Kordo(偽の翻訳)was first a manga drawn by Sei Iwashi and lettered by Joanna Suzuki. Published by Kyoto Processed Ricepaper Concerns Press beginning in 1991, the comic was successful enough to interest TV Tokyo, which commissioned an anime series in 1993. Kordo the Series ran 197 episodes with 5 original video animations (OVAs) and remains in syndication with major Japanese satellite providers.

The series was popular enough with foreign audiences that fansubs were soon circulated with English subtitles. Exchanged at anime conventions, the bootleg tapes quickly became prized collector’s items, with even third-generation copies fetching $50-$100 par cassette. A petition to bring the series to English-speaking audiences in an official capacity garnered over 100,000 signatures–just enough for TV Tokyo to confirm that they had no plans for localization.

Occasionally, veteran fans of anime have wondered why Kordo has attracted so many fervent admirers. Its plot and storylines are typical of many “magical schoolgirl” tropes present in Japanese media, and the animation, while lush by anime standards, pales in comparison to deluxe OVAs with much more highly-regarded stories. Iwashi and Suzuki, who maintain strict control over their intellectual property and hand-drew many cels for the animation, have been silent on the matter.

Some have been so bold to suggest that Kordo owes its success to subliminal messages inserted into both the manga and anime. It’s certainly true that the animation has reportedly provoked occasional seizures and psychotic episodes, but that’s hardly unheard-of; the 1997 Pokémon episode “Dennō Senshi Porygon” (でんのうせんしポリゴン) famously caused over 600 such seizures. Skeptics point out that scarcity is a far more likely reason for the program’s success (at least overseas).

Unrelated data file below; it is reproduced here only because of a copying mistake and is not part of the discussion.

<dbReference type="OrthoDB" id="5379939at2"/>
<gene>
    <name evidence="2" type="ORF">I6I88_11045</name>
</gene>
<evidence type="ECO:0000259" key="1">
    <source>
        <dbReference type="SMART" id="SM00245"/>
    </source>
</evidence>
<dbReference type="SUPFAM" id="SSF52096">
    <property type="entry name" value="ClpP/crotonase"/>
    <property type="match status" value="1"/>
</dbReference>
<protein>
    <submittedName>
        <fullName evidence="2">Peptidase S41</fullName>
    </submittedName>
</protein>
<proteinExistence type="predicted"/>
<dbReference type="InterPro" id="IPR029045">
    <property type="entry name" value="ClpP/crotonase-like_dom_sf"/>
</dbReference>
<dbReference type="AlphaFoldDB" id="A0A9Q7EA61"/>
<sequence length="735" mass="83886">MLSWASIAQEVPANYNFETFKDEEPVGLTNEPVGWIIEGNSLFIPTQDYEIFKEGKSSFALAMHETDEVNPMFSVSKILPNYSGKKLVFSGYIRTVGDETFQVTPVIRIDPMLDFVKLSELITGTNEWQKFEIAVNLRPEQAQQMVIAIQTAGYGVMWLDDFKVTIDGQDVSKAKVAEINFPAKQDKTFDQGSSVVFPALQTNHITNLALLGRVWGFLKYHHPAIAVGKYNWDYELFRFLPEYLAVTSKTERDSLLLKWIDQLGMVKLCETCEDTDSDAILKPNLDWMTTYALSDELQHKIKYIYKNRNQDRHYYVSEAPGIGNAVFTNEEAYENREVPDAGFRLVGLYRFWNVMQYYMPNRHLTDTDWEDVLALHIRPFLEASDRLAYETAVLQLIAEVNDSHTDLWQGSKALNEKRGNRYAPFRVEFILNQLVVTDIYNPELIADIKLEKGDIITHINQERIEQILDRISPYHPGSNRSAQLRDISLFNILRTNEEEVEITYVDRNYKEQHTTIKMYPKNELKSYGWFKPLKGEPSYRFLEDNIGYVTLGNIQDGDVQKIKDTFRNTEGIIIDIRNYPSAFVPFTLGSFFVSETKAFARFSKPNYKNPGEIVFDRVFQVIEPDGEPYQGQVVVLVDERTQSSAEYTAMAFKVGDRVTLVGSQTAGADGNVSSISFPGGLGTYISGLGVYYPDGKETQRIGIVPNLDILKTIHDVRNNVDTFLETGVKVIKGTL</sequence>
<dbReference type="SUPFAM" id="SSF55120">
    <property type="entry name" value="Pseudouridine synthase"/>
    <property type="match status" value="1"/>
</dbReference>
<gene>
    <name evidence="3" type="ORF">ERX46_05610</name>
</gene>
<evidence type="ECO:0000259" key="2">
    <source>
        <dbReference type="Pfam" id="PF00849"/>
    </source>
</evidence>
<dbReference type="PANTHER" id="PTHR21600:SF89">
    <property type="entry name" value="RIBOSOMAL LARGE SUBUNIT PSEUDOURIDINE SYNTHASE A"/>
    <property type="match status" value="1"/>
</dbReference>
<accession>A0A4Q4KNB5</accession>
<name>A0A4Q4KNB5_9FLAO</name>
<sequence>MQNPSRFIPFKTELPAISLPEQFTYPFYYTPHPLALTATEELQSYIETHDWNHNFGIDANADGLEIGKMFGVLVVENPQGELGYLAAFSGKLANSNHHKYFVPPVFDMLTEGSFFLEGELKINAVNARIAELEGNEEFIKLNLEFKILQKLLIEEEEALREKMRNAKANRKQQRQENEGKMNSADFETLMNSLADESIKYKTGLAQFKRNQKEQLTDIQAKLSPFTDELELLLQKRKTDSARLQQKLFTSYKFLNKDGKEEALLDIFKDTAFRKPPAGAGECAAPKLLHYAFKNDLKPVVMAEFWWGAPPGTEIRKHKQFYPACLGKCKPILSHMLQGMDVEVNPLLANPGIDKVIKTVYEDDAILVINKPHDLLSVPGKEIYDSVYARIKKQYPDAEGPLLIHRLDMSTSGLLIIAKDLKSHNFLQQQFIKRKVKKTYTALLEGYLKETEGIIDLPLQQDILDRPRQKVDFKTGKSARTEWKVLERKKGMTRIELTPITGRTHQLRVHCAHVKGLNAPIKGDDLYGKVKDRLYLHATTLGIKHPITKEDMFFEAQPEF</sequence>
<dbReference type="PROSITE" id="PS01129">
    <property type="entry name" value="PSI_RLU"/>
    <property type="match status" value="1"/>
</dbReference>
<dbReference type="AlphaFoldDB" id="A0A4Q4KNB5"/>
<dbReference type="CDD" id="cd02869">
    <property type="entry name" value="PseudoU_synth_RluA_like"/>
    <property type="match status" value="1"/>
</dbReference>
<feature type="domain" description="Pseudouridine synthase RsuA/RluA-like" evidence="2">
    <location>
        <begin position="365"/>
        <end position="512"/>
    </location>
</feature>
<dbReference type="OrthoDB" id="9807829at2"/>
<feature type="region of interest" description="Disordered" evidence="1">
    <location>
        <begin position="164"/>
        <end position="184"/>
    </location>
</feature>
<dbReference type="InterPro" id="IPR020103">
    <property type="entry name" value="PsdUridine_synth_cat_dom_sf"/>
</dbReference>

But when Iwashi and Suzuki announced a sixth OVA to debut for the series’ 25th anniversary, few could have known that the secret of the program was about to be finally, violently, revealed.

“Why do you have all the panels drawn backwards?” Rich said, examining Sadie’s artwork.

“You’re supposed to read it right to left,” she said.

Rich wrinkled his nose. “Why? That’s really confusing, not to mention counterintuitive.”

“Because it’s manga!” Sadie cried as if she’d been waiting for the question and the chance to educate its boorish originator. “Manga is written and read right to left!”

“But isn’t that because manga is Japanese and they read right to left?” Rich said, squinting as he tried to follow the flamethrower-toting faerie through the correct sequence of her adventures.

“Look at the translated ones in the library, they’re right to left too.”

“Of course not. They only translated the word bubbles and stuff,” Rich said, flipping a page and carefully examining a panel where the flamethrower faerie was suddenly tiny with stub limbs and wildly swinging a mallet. “If the whole comic was flipped it would create all kinds of problems. But you wrote in English and drew from scratch–very nicely, might I add–so it should be left to right.”

“That’s just not how manga works!” Sadie fumed.

“And your English text is left to right inside the bubbles on your right to left pages! If you really want to be authentic, shouldn’t you write the words right to left too? Or is that tfel ot thgir?” Rich could barely contain a smile at Sadie’s reaction so far.

“Give me that,” Sadie grumbled, snatching the comic back with an expression not unlike the flamethrower faerie. “Philistine.”